Back-to-School During the COVID-19 Pandemic

By September 29, 2020Health Tips

This has definitely been a very peculiar year! And here we are again, starting a new school year with a lot of questions and not all of the answers. One important question is what will the new school year be like?

We know it is very important for children to go to school in person, but why?

Back-to-School During the COVID-19 Pandemic
Schools not only provide more expertise teaching math, reading, writing, and science, than can be achieved at home, but they also teach children how to socialize. This is very important for our younger kids in school and extremely important for our teenagers.
Schools can also provide mental health counseling to children, therapies to the ones that need it, PE to get to do exercise, recess to have fun with friends, as well as breakfast and lunch for many kids (who might not have these meals if not received at school).
The COVID 19 pandemic has caused a bigger gap in learning in certain lower-income populations. 1 in 5 teenagers do not have a computer or internet access, which means they are not able to keep up and catch up with school work. This causes a great disadvantage compared to others who can afford this and are able to keep learning.
We know how important schools are for our children, but we also know they can spread a lot of germs! The virus that causes COVID-19 is extremely contagious, so we have to find a way to be able to go to school but try to not spread it, and mainly to people with risk factors.
Steps schools can take to prevent the spread of COVID-19:
  • Physical distancing:  At least 6 feet apart. Some studies have shown that 3 feet might be enough if using a facial cloth mask and avoiding close contact.  Teachers can stay 6 feet apart and avoid any in-person meetings.
  • Cloth face covering:  All adults and children > 2y/o should wear cloth facial masks (cover nose and mouth).
  • Hand washing:  Frequent hand washing with water and soap can also help stop the spread of germs. Children do tend to touch their face a lot and can spread the germs by contact.
  • Classroom arrangements:
    • Teachers can be the ones to move from classroom to classroom instead of the students moving.
    • Lunch in classroom or in small groups outside.
    • Leaving classroom doors and windows open to avoid touching door knobs and help ventilate the classroom.
  • Temperature checks: This might not be feasible at school, but can be done at home. If your child is not feeling well it is better to keep him home until a more specific diagnosis can be made. Children must stay home with any fever (> 100.4 temp) or any signs of illness. COVID-19 symptoms can include: fever, cough, sore throat, dizziness, headaches, diarrhea, vomiting, loss of taste or smell, runny nose.
  • COVID-19 testing is not recommended for students to start school. Testing should be done if they have symptoms.
  • Exposure: If someone was in close contact, which means less than 6 feet apart for more than 15 minutes, they should quarantine. Quarantine is 14 days since exposure.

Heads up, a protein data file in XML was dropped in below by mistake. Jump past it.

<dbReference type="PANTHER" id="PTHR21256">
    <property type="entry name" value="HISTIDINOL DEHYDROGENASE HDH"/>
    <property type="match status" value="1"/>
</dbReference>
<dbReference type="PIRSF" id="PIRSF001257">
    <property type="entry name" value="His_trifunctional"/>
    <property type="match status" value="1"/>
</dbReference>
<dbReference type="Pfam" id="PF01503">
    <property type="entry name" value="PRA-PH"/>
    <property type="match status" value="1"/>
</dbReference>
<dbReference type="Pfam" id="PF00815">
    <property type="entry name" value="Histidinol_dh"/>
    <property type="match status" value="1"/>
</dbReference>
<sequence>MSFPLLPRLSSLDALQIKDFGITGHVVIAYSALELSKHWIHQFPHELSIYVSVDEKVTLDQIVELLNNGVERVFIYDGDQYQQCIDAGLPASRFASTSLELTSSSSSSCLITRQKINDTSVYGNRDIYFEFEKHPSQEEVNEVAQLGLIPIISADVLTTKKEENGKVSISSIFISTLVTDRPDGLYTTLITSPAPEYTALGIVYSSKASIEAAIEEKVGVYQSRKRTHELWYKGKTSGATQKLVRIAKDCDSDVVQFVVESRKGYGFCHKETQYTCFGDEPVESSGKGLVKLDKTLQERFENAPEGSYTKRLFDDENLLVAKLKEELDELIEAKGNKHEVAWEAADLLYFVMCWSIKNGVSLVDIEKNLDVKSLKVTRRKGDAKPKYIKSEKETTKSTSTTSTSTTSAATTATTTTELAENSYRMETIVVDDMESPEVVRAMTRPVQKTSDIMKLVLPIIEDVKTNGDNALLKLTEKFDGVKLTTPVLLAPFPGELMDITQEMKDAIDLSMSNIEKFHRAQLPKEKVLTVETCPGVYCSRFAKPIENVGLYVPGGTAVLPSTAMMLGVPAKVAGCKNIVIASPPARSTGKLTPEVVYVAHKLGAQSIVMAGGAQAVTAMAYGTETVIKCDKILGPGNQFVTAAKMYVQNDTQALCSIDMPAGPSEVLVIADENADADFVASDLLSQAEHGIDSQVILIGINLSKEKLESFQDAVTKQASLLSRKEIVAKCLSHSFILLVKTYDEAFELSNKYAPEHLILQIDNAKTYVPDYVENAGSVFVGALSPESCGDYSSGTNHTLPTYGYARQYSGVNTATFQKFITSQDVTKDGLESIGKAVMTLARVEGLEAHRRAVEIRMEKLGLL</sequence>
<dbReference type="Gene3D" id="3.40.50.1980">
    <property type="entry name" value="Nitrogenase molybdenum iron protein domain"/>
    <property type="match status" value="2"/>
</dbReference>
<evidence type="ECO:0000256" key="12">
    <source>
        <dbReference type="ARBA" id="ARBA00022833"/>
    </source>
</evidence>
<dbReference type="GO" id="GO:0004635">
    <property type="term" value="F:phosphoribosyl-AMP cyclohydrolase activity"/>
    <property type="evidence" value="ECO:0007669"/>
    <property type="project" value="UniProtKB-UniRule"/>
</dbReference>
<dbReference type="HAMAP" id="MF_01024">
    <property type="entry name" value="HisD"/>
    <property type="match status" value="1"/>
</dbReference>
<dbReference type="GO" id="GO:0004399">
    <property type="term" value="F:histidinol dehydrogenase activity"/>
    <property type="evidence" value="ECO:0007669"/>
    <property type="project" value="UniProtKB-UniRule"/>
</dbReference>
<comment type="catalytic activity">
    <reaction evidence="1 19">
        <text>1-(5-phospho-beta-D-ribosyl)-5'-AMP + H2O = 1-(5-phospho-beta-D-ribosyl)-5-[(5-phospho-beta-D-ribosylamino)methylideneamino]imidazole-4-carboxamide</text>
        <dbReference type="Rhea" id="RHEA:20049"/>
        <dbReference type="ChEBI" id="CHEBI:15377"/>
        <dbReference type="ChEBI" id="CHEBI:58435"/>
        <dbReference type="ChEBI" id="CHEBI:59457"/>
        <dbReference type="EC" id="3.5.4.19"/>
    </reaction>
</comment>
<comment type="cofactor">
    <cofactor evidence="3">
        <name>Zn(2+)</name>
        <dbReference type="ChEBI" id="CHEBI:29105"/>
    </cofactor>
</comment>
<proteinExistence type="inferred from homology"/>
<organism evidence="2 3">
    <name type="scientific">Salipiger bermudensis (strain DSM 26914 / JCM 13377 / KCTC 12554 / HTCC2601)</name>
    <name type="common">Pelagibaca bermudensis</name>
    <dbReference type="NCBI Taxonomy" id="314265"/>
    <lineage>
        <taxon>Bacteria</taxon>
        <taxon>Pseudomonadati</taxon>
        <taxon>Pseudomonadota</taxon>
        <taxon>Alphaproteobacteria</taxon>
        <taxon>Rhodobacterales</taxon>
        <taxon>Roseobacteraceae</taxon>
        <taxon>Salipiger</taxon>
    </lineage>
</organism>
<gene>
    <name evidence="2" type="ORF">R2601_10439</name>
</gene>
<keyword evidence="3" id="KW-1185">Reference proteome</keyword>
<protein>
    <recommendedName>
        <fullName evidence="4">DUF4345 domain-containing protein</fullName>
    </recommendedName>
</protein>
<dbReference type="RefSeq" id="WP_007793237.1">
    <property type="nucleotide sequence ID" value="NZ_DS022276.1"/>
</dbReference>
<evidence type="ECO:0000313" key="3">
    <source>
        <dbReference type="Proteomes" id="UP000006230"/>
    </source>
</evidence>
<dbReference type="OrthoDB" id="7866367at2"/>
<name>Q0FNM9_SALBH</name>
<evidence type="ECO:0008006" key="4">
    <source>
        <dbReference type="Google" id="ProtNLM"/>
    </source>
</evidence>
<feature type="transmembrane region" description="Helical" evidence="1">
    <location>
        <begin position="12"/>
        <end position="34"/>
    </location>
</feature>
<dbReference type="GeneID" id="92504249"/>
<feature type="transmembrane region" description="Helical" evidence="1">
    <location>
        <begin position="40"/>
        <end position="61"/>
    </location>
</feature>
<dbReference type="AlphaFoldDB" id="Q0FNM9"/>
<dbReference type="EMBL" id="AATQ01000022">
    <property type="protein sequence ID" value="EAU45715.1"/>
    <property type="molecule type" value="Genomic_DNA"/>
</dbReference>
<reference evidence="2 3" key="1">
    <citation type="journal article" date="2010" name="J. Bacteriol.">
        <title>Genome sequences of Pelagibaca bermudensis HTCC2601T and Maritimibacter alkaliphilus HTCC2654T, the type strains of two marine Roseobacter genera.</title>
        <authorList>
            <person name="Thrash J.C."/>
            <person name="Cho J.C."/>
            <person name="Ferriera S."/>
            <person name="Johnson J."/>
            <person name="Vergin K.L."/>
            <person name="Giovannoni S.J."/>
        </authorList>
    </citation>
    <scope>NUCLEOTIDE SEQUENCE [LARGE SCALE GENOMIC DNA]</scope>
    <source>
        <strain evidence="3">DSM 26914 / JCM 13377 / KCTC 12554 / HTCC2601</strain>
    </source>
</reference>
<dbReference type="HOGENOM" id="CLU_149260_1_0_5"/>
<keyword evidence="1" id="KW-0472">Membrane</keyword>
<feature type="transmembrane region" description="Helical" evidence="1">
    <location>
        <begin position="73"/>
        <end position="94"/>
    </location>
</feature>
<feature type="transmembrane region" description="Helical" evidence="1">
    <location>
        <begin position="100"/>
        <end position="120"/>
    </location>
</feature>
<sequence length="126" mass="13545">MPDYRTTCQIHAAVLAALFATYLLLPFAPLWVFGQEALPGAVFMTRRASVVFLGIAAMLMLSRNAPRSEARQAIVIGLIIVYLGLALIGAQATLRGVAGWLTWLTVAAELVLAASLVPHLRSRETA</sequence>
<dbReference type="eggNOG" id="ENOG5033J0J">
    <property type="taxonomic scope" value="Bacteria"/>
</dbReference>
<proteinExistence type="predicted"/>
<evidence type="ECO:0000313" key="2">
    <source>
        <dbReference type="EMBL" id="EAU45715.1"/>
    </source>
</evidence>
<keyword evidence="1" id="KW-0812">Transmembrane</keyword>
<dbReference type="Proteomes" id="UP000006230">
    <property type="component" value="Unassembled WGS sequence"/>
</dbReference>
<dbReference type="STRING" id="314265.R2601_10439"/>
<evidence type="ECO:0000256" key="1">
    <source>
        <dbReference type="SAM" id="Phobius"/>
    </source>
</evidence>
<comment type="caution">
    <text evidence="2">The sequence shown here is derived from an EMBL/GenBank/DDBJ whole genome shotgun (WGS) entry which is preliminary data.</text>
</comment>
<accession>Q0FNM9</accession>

• Symptoms at school: Nurses at school should take the temperature of anyone who feels ill at school. To stay safe, nurses should use Personal Protective Equipment (N95 masks, surgical mask, gloves, face shields).
  • Cleaning and disinfecting: Schools should follow CDC guidelines on cleaning and disinfecting common areas and classrooms.
What about the school bus?
Some tips to make the passengers safe can include:
  • If students have other options to go to school they should use them, to allow students that need it to be safer.
  • Assigned seats
  • Facial cloth mask
  • Sanitizing the bus after each use.
What about high risk students?
These tips can help reduce the spread of COVID-19 but cannot eliminate the risk of infection to those children that are high risk or live with family members that are high risk. These families should discuss their risks with their pediatrician and discuss possible special accommodations at school or home.
Students with disabilities have had an even harder time adjusting to this new reality. They have missed therapies and routines that are very beneficial. Schools will need to review every case in particular with an Individual Education Program before returning to school and these students might need to get their services virtually if not able to be done in person.
Will all schools open?
Each school should decide to open depending on the spread of COVID in their community. Some schools will be fully in person, others are hybrid (some at school and some at home), and others are all virtual. This might change through the school year according to the spread of the virus.
If you have any questions about returning to school, please log into your account and send
us your question. We are here to help.

Dr. Valerie Hines, MD, FAAP


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